Tom Sietsema wrote about Bistro LaZeez for a September 2010 First Bite Column.
With the debut of his first restaurant, the Mediterranean-themed Bistro LaZeez in Bethesda, Reda Asaad likes to tell people he has moved from "feeding brains to feeding stomachs."
If the Syrian native's concurrent job teaching Arabic at the Washington International School and the British School of Washington is anything like his zesty falafel or smoky eggplant dip, I want to sign up for classes. No less pleasing at LaZeez is the maiden restaurateur's signature grilled chicken medley: a thigh, drumstick and wing whose sunny flavors come from brush strokes of lemon, olive oil and garlic applied before the pieces leave the kitchen. A round of pita, crisp from the griddle, serves as garnish.
"What I cook in the restaurant is what I cook at home," says Asaad, who co-owns the eatery with his wife, Nadia Abourizk Asaad, a native of Lebanon. Raves over the years from his dinner guests, including more than a few students, prompted the educator to expand his curriculum with the stylish 30-seat dining room in July.
The focus is on what's fresh. Asaad swears the only thing in his bistro's small freezer is ice cream or the occasional piece of meat.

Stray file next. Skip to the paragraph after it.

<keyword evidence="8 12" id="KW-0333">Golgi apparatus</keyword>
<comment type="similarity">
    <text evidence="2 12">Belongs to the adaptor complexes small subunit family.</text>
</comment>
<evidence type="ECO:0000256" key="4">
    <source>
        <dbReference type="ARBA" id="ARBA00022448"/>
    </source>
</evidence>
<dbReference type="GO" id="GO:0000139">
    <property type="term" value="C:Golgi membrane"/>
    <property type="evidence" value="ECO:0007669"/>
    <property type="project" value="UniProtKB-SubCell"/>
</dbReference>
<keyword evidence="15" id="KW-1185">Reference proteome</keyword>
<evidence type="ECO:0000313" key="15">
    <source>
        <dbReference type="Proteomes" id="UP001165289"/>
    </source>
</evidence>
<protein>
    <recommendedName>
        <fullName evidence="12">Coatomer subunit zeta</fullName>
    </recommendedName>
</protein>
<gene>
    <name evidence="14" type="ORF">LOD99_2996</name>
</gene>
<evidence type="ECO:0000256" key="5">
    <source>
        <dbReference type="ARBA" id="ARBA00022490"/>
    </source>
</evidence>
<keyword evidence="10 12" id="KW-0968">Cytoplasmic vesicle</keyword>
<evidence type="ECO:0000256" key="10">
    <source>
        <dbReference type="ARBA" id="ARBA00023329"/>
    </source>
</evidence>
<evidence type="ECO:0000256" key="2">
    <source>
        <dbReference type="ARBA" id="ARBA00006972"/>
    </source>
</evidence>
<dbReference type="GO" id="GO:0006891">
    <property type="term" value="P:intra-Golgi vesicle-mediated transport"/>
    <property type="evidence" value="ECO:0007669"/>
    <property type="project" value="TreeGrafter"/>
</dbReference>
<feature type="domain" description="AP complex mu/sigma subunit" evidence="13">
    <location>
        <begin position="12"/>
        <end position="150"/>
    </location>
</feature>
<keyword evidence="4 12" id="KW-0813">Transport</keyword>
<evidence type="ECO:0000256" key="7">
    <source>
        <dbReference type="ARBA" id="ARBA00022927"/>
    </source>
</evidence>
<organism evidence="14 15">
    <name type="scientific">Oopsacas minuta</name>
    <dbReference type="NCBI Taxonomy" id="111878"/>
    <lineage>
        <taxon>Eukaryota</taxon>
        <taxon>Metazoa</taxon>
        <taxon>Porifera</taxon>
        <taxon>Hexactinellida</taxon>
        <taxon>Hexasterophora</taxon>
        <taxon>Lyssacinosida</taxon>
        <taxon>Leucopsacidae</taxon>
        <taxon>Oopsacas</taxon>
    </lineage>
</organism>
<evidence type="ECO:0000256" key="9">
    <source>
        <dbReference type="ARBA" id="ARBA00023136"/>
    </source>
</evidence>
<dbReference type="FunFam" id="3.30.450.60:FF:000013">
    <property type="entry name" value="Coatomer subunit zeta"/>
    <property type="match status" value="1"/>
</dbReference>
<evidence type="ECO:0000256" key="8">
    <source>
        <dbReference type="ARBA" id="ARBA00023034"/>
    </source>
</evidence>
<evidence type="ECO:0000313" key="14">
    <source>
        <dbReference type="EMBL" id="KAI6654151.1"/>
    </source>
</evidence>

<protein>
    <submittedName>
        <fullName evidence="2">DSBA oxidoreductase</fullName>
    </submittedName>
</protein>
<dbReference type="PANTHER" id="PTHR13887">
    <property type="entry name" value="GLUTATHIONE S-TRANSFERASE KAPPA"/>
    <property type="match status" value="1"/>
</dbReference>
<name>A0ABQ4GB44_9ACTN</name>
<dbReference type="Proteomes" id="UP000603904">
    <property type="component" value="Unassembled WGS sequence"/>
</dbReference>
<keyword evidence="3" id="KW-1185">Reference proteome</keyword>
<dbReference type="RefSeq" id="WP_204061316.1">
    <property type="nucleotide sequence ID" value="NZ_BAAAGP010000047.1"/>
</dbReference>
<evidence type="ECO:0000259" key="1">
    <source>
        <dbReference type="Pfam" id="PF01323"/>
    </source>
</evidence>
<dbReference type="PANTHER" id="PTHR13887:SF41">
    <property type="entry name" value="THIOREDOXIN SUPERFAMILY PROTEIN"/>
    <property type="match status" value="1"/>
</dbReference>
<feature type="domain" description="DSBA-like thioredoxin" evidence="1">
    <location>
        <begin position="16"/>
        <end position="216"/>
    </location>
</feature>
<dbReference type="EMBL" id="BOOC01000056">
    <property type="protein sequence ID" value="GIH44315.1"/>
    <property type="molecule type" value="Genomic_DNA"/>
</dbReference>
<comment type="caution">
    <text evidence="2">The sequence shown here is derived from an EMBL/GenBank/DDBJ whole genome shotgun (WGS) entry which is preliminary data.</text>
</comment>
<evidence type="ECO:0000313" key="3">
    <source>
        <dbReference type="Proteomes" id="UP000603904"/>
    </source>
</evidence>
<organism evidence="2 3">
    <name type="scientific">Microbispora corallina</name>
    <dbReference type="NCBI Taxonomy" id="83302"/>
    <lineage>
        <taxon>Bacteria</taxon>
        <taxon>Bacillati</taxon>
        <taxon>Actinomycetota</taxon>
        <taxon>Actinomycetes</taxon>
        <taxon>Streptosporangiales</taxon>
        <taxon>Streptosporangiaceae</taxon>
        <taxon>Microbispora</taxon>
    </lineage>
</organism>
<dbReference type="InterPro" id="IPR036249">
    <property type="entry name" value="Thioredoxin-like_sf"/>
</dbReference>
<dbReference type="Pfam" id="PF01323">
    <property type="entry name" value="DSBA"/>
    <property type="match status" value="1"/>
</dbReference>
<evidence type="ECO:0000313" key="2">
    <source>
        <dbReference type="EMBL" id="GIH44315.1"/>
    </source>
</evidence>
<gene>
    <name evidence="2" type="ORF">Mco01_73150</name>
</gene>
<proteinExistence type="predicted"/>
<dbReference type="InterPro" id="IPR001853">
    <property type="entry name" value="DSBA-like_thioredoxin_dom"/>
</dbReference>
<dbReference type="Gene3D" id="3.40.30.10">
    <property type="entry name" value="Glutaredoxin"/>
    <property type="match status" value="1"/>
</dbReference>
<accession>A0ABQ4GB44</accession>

When he's not at school, Asaad is at LaZeez, which takes its name from the Arabic words for "enjoyable" or "delicious." His wife is responsible for turning a former pet-grooming shop into something chic. Teardrop lights with see-through shades, stained-oak tables and a butter-colored banquette make an attractive backdrop for baby fava bean salad, shawarma and rosewater-laced ice cream.
Asaad jokes that when his spouse isn't around, he tells patrons his food is Syrian; when she's present, it's Lebanese.
Some dishes could use more practice; grilled beef kafta, part of a sampler called the Emperor, proved a bit tough on my visit. But everything else about the plate - the lemony chicken kebab, the sweetly spiced lamb, the fluffy basmati rice - is a class act.
September 8, 2010.